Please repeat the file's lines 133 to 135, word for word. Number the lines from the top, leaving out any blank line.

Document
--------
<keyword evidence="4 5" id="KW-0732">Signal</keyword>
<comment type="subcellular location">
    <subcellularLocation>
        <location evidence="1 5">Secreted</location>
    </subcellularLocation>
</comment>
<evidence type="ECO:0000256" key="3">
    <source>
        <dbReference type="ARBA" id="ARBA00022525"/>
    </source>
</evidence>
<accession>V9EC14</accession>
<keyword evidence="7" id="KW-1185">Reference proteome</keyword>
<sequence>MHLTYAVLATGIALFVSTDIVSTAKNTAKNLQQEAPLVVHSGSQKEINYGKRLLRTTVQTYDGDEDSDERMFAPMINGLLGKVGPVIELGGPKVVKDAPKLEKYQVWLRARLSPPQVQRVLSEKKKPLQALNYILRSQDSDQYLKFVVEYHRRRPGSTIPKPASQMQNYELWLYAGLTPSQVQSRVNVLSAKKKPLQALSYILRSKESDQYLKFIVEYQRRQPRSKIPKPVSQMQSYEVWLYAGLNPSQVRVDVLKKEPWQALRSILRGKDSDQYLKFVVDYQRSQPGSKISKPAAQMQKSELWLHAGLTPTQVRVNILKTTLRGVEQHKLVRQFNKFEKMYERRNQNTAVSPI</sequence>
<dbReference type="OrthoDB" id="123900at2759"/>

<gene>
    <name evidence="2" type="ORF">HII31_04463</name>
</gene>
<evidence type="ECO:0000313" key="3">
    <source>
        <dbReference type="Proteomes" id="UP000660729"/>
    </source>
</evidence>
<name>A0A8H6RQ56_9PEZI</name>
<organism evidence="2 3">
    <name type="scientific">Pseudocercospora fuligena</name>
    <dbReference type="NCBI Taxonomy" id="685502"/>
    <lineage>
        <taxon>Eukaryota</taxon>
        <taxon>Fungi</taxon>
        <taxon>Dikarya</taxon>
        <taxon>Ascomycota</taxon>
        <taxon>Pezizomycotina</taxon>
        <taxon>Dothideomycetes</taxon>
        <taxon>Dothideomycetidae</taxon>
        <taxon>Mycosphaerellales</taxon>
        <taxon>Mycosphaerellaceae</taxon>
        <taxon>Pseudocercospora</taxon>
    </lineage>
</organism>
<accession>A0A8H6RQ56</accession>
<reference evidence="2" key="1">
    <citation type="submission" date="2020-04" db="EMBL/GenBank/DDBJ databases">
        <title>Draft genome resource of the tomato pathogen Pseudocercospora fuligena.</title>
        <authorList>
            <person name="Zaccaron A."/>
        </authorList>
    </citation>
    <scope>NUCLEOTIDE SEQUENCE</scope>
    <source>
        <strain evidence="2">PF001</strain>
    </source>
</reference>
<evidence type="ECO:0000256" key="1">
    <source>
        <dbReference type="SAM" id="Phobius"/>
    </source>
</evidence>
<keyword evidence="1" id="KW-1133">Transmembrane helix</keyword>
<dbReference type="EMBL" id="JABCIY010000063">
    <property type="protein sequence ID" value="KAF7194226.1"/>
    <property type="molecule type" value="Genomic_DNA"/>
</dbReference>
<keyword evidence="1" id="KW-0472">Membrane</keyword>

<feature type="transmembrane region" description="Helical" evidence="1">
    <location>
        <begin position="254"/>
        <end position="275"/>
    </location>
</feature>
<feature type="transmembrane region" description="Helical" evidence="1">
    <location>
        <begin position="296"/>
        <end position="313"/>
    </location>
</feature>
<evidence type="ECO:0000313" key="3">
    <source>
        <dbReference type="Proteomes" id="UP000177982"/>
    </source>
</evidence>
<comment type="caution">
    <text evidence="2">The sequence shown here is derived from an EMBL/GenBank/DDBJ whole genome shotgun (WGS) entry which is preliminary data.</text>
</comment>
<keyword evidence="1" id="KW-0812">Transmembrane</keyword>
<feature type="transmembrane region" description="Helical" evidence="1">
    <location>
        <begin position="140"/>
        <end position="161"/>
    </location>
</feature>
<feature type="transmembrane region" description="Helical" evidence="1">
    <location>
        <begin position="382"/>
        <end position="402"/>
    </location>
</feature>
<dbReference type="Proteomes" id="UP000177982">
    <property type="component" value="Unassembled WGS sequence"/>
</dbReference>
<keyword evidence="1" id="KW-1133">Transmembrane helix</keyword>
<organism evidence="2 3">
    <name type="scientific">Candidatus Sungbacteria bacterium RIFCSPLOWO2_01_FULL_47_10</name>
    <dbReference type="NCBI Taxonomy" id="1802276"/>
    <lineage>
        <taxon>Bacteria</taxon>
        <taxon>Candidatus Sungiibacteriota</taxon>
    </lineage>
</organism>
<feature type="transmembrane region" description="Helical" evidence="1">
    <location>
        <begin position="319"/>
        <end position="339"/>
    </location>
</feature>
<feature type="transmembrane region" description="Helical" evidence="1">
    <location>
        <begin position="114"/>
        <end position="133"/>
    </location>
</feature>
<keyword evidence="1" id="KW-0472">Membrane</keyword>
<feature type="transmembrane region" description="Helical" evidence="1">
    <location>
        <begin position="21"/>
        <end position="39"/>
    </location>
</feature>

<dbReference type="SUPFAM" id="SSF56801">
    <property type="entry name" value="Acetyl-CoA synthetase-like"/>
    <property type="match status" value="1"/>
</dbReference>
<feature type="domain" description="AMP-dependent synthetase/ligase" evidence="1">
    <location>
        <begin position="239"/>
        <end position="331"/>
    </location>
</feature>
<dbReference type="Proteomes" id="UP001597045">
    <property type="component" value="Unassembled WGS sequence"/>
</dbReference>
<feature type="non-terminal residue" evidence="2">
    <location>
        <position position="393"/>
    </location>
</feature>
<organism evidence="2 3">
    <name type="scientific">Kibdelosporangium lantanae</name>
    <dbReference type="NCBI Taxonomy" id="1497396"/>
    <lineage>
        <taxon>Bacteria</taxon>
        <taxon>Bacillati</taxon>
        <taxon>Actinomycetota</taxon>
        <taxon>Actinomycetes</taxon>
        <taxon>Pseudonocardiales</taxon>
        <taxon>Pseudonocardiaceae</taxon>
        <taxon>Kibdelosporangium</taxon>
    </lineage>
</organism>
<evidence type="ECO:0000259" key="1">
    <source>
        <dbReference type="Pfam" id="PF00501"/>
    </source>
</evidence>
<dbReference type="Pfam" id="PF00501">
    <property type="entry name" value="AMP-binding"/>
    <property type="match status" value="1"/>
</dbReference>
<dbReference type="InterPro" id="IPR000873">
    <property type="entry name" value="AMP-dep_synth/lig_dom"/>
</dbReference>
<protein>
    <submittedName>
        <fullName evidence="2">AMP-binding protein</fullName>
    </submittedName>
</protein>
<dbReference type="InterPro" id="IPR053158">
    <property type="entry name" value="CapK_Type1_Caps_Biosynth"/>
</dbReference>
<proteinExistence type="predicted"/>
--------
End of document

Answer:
<feature type="domain" description="AMP-dependent synthetase/ligase" evidence="1">
    <location>
        <begin position="239"/>